and Cream Sets, Odd Dishes,
Vases in the artistic Kosane ware
reduced to cost; these are ex
Ladies' Desks $8.90 to $15.00
Library Tables $12 00 to $19.00
Center Tables $1.50 to $7.50
When making out your list
you'll be sure to include lots of
presents from this store after a
look at the stock.
Others as attractive
Guaranteed 5 years family use, Wild
Rose pattern, prices per set Table
Spoons f 2 50, Tea Spoons t $1 25, Butter Knives 60c, Sugar
Shells 50c. Special prices on Knives and Forks.
Dining Tables, Mis
sion, 6 feet. Pedes
tal feet, quartered
oak, hand carved,
China Closets f30
Gents Rattan Arm
Water Sets in great variety
at little prices 8 pieces, 75c
to 3 50.
All Brass Beds, regular' $50,
for 35 00; this is a beauty.
Iron Beds, neatly decorated,
$5.75 to 15 00; a few choice
Wood Beds at cost.
AMERICAN CUT GLASS the
standard of excellence the world over
LIBBEY'S a lot of ours is Libbey's
the finest made Note the slaughter
in prices Cologne Bottles, former
price $8.65, now 6.75; 3 piut Jugs
$12.50, now 10.00; Jewell Case $4.75,
now 3.25. Tumblers, before $40 00
doz, now 23.00; Vinegar Jugs, before
$8.75, now 5.50; Spoon Trays, before
$9.75, now 6 45; 8-in. deep Bowls, be
fore 8.7s. now 5 00. A lot of other
items just as deeply cut.
The Imperial au
matic Re c 1 i n i a g
Chair the greatest
easy chair ever in
vented, foot rest and
$20 00 to $32 50
This handsome gen
uine Rattan Rocker,
$3.85; Rattan Nurse
Rockers, $3.75; $8.50
Rockers for $7.35.
Large Roomy Rock
ers, usually $3.00 for
Big Leather Rockers,
usually $22, $17.65.
Odd unique shapes in
great variety at rea
Children's Chairs, all
kinds high chairs, nur
sery chairs, rocking
chairs all prices.
Evi3itYrriii'G as viAri:itrriwii:i ot ivvmuis ju yvvizh
MLN WHO SUCCEED ;
ARE THE WORKERS!
Bui the Mere Getting of Rlchea ia
e. N&rrow Conception
In tliis day of commercialism and
money getting, the following onder
the caption "Men Who Succeed, "
from the FioBiicial Bulletin, of Den
Ter, Colo., ia timely and well worth
".It had been laid that it ii the dis
cernment of the opportunity that
makei micceiBful meo. Some men are
particularly well poised in thece
qaalitit'i and are alert to grafip oppor
tunities when they are presented In
deed they create them. They are fear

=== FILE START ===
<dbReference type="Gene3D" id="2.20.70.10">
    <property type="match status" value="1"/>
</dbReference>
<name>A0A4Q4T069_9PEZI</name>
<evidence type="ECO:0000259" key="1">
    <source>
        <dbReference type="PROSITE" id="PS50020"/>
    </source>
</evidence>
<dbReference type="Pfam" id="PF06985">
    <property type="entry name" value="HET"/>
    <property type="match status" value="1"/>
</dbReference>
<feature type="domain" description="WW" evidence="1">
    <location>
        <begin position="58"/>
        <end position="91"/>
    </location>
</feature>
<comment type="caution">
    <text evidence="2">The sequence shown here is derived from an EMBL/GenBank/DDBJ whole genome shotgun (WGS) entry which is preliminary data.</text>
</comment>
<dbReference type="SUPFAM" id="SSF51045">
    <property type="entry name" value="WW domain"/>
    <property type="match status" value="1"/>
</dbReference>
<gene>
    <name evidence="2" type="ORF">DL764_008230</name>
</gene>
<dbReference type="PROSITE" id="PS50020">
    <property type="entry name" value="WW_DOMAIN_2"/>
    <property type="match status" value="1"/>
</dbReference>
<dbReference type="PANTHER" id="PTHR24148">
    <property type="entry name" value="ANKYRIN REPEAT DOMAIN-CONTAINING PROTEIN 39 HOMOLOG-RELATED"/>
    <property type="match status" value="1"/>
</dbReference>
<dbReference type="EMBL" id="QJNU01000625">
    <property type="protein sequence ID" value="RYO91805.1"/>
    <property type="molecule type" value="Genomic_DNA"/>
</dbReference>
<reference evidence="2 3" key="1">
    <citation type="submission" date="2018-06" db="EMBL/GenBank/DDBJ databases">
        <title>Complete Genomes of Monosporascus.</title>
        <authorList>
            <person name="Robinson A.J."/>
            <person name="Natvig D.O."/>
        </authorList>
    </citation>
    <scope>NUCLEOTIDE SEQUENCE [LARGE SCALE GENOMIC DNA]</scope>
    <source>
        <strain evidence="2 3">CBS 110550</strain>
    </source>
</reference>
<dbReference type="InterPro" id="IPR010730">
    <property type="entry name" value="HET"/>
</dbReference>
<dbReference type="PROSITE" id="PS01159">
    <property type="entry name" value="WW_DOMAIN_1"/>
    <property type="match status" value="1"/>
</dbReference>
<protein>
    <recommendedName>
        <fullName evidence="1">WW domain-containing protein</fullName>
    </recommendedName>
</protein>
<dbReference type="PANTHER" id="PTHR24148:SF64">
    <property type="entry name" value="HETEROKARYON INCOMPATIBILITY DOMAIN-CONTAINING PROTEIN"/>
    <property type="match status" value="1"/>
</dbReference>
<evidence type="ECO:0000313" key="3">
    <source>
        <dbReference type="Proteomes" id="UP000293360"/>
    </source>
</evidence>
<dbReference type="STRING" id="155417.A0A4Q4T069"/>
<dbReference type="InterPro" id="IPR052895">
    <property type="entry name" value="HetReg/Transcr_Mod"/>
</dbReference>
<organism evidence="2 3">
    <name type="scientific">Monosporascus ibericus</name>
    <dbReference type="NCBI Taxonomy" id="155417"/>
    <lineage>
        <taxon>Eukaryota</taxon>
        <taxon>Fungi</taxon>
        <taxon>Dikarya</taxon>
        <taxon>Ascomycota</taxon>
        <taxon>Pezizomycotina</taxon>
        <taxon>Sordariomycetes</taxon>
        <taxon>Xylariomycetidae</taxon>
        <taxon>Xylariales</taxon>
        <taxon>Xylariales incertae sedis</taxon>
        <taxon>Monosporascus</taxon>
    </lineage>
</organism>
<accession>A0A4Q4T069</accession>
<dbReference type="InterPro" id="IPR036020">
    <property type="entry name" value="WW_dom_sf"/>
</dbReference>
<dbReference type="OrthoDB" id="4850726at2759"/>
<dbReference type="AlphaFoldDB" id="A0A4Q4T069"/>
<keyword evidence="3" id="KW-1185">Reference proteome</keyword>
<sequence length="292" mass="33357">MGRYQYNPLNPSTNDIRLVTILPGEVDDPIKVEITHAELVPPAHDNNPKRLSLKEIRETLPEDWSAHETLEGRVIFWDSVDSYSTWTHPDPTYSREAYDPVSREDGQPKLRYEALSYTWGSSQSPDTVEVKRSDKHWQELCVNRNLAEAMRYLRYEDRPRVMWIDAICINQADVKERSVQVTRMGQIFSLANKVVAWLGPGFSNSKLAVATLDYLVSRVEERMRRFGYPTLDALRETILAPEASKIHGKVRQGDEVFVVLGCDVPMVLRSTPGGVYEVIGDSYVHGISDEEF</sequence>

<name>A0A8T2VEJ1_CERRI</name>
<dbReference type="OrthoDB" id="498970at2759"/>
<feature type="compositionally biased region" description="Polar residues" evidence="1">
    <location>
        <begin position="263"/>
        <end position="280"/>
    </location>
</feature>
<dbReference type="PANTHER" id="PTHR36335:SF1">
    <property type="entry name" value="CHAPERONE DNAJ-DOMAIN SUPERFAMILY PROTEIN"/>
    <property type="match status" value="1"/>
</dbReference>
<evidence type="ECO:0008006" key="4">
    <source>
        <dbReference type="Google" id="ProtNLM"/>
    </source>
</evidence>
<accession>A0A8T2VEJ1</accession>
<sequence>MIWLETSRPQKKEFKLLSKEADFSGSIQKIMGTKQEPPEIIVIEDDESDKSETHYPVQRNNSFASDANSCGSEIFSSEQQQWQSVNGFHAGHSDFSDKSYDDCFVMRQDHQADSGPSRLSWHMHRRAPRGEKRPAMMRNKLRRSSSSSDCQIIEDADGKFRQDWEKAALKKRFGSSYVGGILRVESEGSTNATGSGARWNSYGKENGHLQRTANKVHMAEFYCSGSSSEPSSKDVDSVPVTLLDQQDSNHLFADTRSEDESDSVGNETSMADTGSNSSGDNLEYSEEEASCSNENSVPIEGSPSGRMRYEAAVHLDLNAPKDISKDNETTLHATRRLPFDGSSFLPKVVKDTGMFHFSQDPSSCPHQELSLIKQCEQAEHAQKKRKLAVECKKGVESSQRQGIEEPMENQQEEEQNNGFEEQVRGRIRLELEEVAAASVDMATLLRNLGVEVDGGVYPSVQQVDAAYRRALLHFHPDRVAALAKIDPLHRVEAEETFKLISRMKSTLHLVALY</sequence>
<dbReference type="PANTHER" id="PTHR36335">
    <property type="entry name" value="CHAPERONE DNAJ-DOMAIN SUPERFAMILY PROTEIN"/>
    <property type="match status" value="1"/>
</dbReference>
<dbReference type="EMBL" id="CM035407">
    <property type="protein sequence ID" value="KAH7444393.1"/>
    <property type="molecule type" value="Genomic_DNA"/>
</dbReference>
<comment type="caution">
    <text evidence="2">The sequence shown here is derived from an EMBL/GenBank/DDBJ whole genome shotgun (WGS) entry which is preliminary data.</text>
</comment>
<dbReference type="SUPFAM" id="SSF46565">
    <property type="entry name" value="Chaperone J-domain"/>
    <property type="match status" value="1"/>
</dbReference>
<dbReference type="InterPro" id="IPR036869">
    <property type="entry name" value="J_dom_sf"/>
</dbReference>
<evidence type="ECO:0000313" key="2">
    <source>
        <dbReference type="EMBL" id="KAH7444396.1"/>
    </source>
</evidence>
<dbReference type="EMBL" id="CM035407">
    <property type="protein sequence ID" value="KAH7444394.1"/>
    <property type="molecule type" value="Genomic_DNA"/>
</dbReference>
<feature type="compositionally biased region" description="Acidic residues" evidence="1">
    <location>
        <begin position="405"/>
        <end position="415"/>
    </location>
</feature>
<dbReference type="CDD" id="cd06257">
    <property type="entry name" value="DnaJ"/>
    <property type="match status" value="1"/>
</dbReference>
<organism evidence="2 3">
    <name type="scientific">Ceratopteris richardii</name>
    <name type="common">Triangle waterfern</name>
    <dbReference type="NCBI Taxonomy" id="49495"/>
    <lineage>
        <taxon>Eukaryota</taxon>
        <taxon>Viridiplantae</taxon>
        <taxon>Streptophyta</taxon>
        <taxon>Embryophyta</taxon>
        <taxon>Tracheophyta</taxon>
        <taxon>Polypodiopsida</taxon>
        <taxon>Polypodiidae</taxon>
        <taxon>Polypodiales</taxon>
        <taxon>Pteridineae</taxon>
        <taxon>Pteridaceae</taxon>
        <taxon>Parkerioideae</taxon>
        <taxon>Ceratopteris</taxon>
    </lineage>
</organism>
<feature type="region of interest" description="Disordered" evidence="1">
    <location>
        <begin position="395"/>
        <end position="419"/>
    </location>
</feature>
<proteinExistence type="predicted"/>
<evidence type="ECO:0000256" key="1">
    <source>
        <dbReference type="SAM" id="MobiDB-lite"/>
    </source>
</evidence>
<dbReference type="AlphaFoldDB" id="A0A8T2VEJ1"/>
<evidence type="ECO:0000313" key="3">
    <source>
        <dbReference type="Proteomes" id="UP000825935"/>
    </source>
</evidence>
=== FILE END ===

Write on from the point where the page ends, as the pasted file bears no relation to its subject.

les, astertive, pocitive; while others
hesitate, are fearful of result and
make no special effort to aee beyond
a narrow horizon. They do not real
ize, perhaps that H i exercise of the
mental qualities that prodocesactifity
and these grow and develop only as
we pernio in the work we desire to
"The sordid, Rrori man believes his
environment governs his life, and he
makes little or no effort to free him
self fioin these conditions. The men
tally weak man likewise believes he
has ai affliction peculiar to hitn
slf, and he does not try to secure re
leave from b. mental attifide. It is
very real to b tli of them and they be
lieve ir i'.o conditions so thoroughly
that their lives are lived on a dead
level'in keeping with what they be
lieve to be inevitable. They are
averse' to the labor that is necessary to
acquire succeHU, aud they would resent
any attempt to 'aronae them from
their lethargy. . .
."The snccessful man of the tiints in
any profi-snion or bnsineis career, and
in social, religious and edorat'opal
affairs, is the man who bai studiously
cultivated iu"ntal poise. He care-
folly chooses his course and allows
no condition to impede his progress,
inch men are indefatigble workers
they do Dot recognize defeat. A
knock-down Is merely taken as un in
centive to greater exertion. If tbey
are broad-niinded men they see only
conditions to be ovrnome not per
sons. The reward of riches to such
characters is merely the by prod net of
tiieir lalxirn. They have ideal which
they keep ever iuvie'w, a th n blp
tor works to his model. Men of This
stamp are foond in every walk in life.
They may be saccea-fol in trades or
professions, or their ideals may be
found in a desire for great Knowledge.
"The demands of today 'are for ui"u
of this latter type, and the troe
j foundation of it all is chararter'huild
I iug. Those who have axuired gr t
I wealth y"it""doe not"stify there
! Is still' souiet'iing wiiitinx Wiuu'ls
j it? Every 'man" will some dny auk
himself this question. In the engi-r
1 strife for wealth be may forget it for
! a'time, but it will not down Tor he
soocewtful in our undertakings ii not
oniv desirable, but neoesaary, for we
re ganged largely by what we accom
plish. Hot the mere getting of richea
aa the sole aim of life la after all but
a narrow conception.
The development of publio senti
ment towards the demand for moral
reotitude is growing rapidly. W
are seeing more clearly the need for
clean men and clean methods, A few
years ago the modern educator coo
tiuually held before hla pupil, a the
ideal to attain to, the m.n who had
acquired great wealth by his own
effort No questions were axked a to
how he had succeeded, but the dollar
getting habit was the doctrine of the
w'hool men . Thew things are rat.ldlv
cUngiuK, hikI the rich men t lieTTi :
selyea are Hotting the pace. They are
calling attention to the fuel ehat the
mere dollar within jtwlf has no Jat
Ing value-it is a medium of exc hange
for the things desired.
"Holomon said: 'Wisdom Is the
principal thing; therefore get wtis
dom:and with all th. ..n:,.